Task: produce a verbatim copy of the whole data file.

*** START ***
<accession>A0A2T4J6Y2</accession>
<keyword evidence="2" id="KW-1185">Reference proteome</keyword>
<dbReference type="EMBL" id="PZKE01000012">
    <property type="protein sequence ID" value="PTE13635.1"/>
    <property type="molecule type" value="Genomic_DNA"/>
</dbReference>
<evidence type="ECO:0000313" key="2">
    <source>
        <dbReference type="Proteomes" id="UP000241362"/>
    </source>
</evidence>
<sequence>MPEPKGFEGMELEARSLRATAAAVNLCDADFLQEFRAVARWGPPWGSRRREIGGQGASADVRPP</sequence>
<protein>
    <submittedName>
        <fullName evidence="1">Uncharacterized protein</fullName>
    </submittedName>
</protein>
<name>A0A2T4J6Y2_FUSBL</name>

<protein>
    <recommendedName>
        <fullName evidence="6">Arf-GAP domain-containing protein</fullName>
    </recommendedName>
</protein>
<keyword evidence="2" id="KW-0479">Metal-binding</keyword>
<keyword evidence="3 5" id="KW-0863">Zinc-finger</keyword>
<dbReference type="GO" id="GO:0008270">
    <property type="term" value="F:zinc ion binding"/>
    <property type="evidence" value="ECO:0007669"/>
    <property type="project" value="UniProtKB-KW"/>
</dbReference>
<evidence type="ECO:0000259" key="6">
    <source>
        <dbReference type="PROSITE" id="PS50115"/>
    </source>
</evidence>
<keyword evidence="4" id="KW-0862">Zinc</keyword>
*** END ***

<accession>A0A2T4J6Y2</accession>
<keyword evidence="2" id="KW-1185">Reference proteome</keyword>
<dbReference type="EMBL" id="PZKE01000012">
    <property type="protein sequence ID" value="PTE13635.1"/>
    <property type="molecule type" value="Genomic_DNA"/>
</dbReference>
<evidence type="ECO:0000313" key="2">
    <source>
        <dbReference type="Proteomes" id="UP000241362"/>
    </source>
</evidence>
<sequence>MPEPKGFEGMELEARSLRATAAAVNLCDADFLQEFRAVARWGPPWGSRRREIGGQGASADVRPP</sequence>
<protein>
    <submittedName>
        <fullName evidence="1">Uncharacterized protein</fullName>
    </submittedName>
</protein>
<name>A0A2T4J6Y2_FUSBL</name>

<protein>
    <recommendedName>
        <fullName evidence="6">Arf-GAP domain-containing protein</fullName>
    </recommendedName>
</protein>
<keyword evidence="2" id="KW-0479">Metal-binding</keyword>
<keyword evidence="3 5" id="KW-0863">Zinc-finger</keyword>
<dbReference type="GO" id="GO:0008270">
    <property type="term" value="F:zinc ion binding"/>
    <property type="evidence" value="ECO:0007669"/>
    <property type="project" value="UniProtKB-KW"/>
</dbReference>
<evidence type="ECO:0000259" key="6">
    <source>
        <dbReference type="PROSITE" id="PS50115"/>
    </source>
</evidence>
<keyword evidence="4" id="KW-0862">Zinc</keyword>